Environment without effects

I wonder if it's an established practice that endpoints in environment must return Effect type?

Has anyone used environment with simple function that returns a value outside of the state?

To illustrate consider these environments:

struct EffectfulEnvironment {
    var endpoint: () -> Effect<String,Never>
}

versus

struct PlainEnvironment {
    var endpoint: () -> String
}

And think of endpoint as a function returning, say, access token to web api from a keychain.

Will I have any negative side effects by using PlainEnvironment, calling endpoint() directly in reducer, mutating state and then returning effect with action?

We think it's perfectly fine to control synchronous effects in this way and in fact we prefer it! Effects like the current date, random numbers (or even random isowords puzzles) can be controlled in the environment and returned as synchronous data and probably should be!

The strict alternative gets messy quickly, as you need to introduce an actions just to "receive" this data back into the reducer:

struct MyState {
  var currentDate: Date?
  var randomNumber: Int?
}

enum MyAction {
  case onAppear
  case setCurrentDate(Date)
  case setRandomNumber(Int)
}

struct MyEnvironment {
  var date: () -> Effect<Date>
  var randomNumber: () -> Effect<Int>
}

let myReducer = Reducer<
  MyState, MyAction, MyEnvironment
> { state, action, environment in
  switch action {
  case .onAppear:
    return .merge(
      environment.date().map(MyAction.setCurrentDate),
      environment.randomNumber().map(MyAction.setRandomNumber)
    )
  case let .setCurrentDate(date):
    state.currentDate = date
    return .none
  case let .setRandomNumber(number):
    state.randomNumber = number
    return.none
}

Synchronous control eliminates the need for a lot of this extra "shuffling" of work:

 struct MyState {
   var currentDate: Date?
   var randomNumber: Int?
 }

 enum MyAction {
   case onAppear
-  case setCurrentDate(Date)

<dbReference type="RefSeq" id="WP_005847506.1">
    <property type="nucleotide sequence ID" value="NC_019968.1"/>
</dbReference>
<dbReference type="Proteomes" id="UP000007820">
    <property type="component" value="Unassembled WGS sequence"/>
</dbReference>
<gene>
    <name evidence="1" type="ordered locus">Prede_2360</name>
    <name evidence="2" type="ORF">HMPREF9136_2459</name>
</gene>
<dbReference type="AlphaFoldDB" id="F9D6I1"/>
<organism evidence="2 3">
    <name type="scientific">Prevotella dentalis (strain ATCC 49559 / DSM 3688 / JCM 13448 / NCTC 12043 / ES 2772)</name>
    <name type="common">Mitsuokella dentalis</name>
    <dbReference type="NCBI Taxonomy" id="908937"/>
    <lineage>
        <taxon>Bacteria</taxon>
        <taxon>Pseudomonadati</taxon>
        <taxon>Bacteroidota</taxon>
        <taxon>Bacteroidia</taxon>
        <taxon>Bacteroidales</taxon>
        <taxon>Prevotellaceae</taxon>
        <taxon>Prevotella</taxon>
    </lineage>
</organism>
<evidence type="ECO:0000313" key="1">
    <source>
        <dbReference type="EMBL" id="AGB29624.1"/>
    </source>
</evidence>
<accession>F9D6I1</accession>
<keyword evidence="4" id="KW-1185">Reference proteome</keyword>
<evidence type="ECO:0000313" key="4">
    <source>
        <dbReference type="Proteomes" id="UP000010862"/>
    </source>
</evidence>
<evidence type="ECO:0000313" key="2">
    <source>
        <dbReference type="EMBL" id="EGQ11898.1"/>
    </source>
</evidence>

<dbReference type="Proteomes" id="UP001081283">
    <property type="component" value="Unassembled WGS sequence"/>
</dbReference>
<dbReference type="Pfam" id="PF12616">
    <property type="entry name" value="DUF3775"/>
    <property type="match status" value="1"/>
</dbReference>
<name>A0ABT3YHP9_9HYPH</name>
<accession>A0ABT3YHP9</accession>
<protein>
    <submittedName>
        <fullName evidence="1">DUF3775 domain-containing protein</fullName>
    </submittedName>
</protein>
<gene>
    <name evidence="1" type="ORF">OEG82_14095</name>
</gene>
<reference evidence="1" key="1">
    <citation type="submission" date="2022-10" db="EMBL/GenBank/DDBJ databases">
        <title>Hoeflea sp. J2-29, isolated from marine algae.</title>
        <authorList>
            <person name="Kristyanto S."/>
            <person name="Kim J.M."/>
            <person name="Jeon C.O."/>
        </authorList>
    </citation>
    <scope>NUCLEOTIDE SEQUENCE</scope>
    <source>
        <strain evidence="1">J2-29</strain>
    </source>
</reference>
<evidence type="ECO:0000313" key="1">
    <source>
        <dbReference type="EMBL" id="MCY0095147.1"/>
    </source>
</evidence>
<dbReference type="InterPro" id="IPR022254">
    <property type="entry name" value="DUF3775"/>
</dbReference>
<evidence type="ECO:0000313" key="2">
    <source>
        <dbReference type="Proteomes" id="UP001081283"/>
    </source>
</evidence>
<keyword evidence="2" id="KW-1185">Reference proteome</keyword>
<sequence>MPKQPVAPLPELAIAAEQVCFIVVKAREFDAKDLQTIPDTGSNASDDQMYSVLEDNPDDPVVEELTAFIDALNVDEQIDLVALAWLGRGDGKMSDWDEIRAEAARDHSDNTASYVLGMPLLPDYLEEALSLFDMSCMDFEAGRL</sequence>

-  case setRandomNumber(Int)
 }

 struct MyEnvironment {
-   var date: () -> Effect<Date>
+   var date: () -> Date
-   var randomNumber: () -> Effect<Int>
+   var randomNumber: () -> Int
 }

 let myReducer = Reducer<
   MyState, MyAction, MyEnvironment
 > { state, action, environment in
   switch action {
   case .onAppear:
+    state.currentDate = environment.date()
+    state.randomNumber = environment.randomNumber()
+    return .none
-    return .merge(
-      environment.date().map(MyAction.setCurrentDate),
-      environment.randomNumber().map(MyAction.setRandomNumber)
-    )
-  case let .setCurrentDate(date):
-    state.currentDate = date
-    return .none
-  case let .setRandomNumber(number):
-    state.randomNumber = number
-    return.none
 }
2 Likes

Thanks for reply, @stephencelis! I had a hunch about messyness with extra actions just to receive the data back. I guess I just had to sleep on it :)

@stephencelis just wondering: will the upcoming Swift concurrency additions help bridge the gap between plain vs effectful actions? Or maybe help simplify the way effects can be declared/propagated?

The only issue with synchronous effects is that they will use the main thread and may introduce hitches if they are CPU or IO intensive. In that case returning effects and subscribing to them on the background queue is preferable.

1 Like
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